As well as being sold creams and serums or appearance medicine in a quest to maintain a youthful appearance, we should expect more appeals to our inner selves. Pop a preservation pill, try a beauty drink. Of the latter, UK consultancy firm Zenith International reported the global market swigged US$1.5 billion ($1.79 billion) worth of drinks marketed specifically for beauty benefits last year. Popular ingredients in beauty drinks include collagen, hyaluronic acid, ceramide and carotenoids.
Dietary supplements are bigger in the West, with Asia accounting for 65 per cent of the world's beauty drinks. Zenith says this is due to the region's "long-held awareness of the role that food and drink plays in health". This adds up to growth worldwide in nutri-cosmetics, that is, ingestibles sold primarily for their claim of beauty benefits. More local clinics are selling these products. (And the Green Party is calling for greater regulation of health supplements.)
The slick American doctor behind the Osmosis skincare range, Dr Ben Johnson, was on a promotional visit to Auckland last month and spoke at the Beauty Expo trade event. I glazed over when we met beforehand and he gave a somewhat mystical pitch about his line of "harmonised" beauty waters, but his advanced skincare certainly taps into current thinking that inflammation and breaking down the surface barrier are best avoided. He adds exfoliation to the list, saying this and many popular treatments simply aggravate inflammation.
This is a big switch from a decade or so ago when acid peels, dermabrasion and "feeling the burn" were the rage, along with high doses of sometimes photo-sensitive topicals.
Attention has gone a little deeper now with efforts focusing on using anti-oxidants (applied topically and ingested) in a bid to neutralise free radicals and prevent skin oxidation and premature signs of ageing. Prompting collagen regeneration and cell turnover are also key to keeping skin looking healthier for longer.
Dr Du Plessis from Nimue dubs this the "generation of inflammation" and considers exposure to the many chemicals in modern life may have something to do with the extent of damaging internal skin activity and incidence of adult acne.
He says he still meets medical professionals who ask what free radicals are and are less receptive to his messages than beauty therapists.
Du Plessis speaks of the importance of sleep, exercise, diet and detoxification. In an ageing population individuals will be judged less by their years, he says, than by their condition: "Are we mobile, bright, aesthetically acceptable?"
Dr Johnson also believes in managing the ageing process. He says America won't give up its love affair with needling out its past, but "being a partner with the skin" is the way forward.
Expectation and reality
There is much talk these days of intrinsic (read inevitable) versus extrinsic (read avoidable) ageing. Research by cosmetics company Clinique has shown women are more concerned about their skin's tone and texture, especially age spots, than they are with wrinkles. There has been an explosion in products and treatments aimed at lessening unwanted pigmentation and conditions such as rosacea and in improving skin clarity.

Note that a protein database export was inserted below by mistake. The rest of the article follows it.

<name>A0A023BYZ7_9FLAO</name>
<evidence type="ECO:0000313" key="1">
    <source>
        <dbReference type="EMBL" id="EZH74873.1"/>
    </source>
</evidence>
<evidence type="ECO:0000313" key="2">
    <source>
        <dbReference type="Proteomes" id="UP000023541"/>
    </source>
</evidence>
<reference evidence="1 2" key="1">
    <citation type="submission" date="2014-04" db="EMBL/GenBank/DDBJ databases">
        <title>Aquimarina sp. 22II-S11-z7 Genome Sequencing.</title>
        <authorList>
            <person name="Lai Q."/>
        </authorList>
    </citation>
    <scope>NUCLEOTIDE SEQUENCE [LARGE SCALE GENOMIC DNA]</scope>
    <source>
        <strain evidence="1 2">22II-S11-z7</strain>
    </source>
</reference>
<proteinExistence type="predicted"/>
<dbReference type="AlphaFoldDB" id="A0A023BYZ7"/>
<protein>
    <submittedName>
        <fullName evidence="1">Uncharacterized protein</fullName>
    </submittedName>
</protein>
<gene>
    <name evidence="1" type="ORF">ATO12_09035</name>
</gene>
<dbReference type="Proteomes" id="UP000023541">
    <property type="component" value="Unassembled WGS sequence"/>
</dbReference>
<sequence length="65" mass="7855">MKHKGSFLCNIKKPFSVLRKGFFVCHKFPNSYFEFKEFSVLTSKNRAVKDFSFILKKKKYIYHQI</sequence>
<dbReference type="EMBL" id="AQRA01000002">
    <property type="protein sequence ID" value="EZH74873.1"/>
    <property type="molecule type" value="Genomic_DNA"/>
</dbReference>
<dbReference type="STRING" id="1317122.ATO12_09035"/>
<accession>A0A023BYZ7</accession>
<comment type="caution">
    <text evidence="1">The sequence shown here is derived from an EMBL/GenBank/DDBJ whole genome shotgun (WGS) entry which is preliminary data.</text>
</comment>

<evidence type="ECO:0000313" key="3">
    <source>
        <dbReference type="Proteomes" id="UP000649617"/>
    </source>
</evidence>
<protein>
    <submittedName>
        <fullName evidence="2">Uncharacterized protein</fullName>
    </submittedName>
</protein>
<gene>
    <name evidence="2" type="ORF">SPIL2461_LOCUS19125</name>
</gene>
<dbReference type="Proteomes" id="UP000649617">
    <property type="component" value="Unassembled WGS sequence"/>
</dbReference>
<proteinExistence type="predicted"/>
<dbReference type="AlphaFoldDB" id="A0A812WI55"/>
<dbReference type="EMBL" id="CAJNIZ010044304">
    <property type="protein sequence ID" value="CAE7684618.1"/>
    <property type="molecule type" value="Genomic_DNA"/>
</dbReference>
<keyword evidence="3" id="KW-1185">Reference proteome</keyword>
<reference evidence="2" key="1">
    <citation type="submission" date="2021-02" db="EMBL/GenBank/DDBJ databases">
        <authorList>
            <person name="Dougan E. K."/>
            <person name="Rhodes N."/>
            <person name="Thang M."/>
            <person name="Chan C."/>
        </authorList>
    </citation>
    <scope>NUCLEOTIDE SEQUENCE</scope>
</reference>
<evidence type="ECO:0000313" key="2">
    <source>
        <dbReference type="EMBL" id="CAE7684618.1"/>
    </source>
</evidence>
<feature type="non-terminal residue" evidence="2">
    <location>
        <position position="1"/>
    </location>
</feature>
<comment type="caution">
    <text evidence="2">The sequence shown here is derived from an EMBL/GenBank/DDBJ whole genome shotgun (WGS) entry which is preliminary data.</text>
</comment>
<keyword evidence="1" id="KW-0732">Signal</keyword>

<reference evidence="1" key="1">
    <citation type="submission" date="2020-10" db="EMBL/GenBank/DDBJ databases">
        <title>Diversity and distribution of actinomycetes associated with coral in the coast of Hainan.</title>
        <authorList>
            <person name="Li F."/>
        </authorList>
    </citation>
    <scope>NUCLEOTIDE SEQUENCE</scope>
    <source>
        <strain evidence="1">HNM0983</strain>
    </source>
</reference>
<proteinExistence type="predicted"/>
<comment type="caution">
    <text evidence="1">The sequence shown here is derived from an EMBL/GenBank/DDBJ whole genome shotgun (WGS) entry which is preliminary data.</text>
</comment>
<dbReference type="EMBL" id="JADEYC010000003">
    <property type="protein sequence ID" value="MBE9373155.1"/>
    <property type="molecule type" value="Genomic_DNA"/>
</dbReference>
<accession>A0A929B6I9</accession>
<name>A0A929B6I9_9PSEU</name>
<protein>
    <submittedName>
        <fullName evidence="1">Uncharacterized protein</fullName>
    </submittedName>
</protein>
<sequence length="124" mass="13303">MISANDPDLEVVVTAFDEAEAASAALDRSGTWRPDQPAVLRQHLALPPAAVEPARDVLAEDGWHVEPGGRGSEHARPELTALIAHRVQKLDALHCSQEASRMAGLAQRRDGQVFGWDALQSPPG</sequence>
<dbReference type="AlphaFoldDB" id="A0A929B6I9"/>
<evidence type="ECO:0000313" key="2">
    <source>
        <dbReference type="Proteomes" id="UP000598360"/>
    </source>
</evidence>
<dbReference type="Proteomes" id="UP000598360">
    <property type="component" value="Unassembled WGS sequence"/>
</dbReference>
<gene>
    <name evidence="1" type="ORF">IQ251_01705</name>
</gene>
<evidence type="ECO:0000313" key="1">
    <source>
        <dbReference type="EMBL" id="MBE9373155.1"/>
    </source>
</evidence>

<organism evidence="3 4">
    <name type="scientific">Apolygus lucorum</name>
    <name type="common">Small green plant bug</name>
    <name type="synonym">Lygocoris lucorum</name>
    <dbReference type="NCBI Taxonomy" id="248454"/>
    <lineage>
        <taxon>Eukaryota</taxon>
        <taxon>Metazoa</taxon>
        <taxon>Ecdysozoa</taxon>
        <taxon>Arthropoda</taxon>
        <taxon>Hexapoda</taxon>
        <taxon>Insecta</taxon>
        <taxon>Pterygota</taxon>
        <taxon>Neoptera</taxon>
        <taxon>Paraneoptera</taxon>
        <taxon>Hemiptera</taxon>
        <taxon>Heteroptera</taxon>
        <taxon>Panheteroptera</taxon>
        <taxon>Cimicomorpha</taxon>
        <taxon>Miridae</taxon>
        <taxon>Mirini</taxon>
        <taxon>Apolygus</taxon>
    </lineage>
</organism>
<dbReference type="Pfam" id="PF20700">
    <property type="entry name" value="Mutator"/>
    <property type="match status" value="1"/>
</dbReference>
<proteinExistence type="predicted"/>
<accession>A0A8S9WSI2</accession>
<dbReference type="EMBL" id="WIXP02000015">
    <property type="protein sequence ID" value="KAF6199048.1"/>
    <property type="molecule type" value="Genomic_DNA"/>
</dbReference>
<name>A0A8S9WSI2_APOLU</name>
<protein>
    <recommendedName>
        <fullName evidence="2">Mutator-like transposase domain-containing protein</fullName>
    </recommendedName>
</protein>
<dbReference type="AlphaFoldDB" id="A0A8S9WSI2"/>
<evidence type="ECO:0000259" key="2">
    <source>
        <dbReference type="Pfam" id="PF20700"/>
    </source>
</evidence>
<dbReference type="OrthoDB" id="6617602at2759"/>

This quest for clearer complexions extends to modern makeup with primers, light-reflecting foundations and transparent finishing powders new favourites.
"It's about texture, it's about refinement, it's about having products that will make your skin look the colour that you want without it looking like it has product on, says M.A.C makeup man Luc Bouchard (see more on page 8).
"Futuristic skin is luminous and transparent at the same time."
Auckland plastic surgeon Stephen Gilbert says people's expectations of what their skin should look like are not purely cosmetic. "Patients are often not just interested in tightening the skin to a more youthful position. They are also aware of how a healthy looking skin reflects youth and vigour, a good diet and a fit, intelligent approach to life."
People from all walks of life sign up to pay off treatments, says the Caci clinic's Jackie Smith, because they don't want to put up with looking tired and rundown if they don't feel that way. "Just as dyeing grey hair has become part of routine maintenance for many people, we are beginning to treat appearance enhancement the same way."
Dr Romanowska says sun-protection is still the most important message she can give those wanting to maintain healthy skin.
"I first became aware of this while working in central Canada where it is winter for six months of the year and there is no sun-worshipping culture: the women all looked 20 years younger than I was expecting due to their low levels of sun-damage (they basically stay indoors through the bitterly cold winters). The men, in contrast, mostly farmers outside in all weather, looked much older and weather-beaten.
"In New Zealand, I notice a difference between patients from the northern hemisphere (where they still have some ozone to protect their skins) in how youthful their skins look versus the New Zealanders, who look significantly older.
"Physically staying out of the sun is the best thing anyone can do to delay the ageing process and to prevent the development of some skin cancers... And it's much cheaper than trying to correct the damage once it shows up on the skin."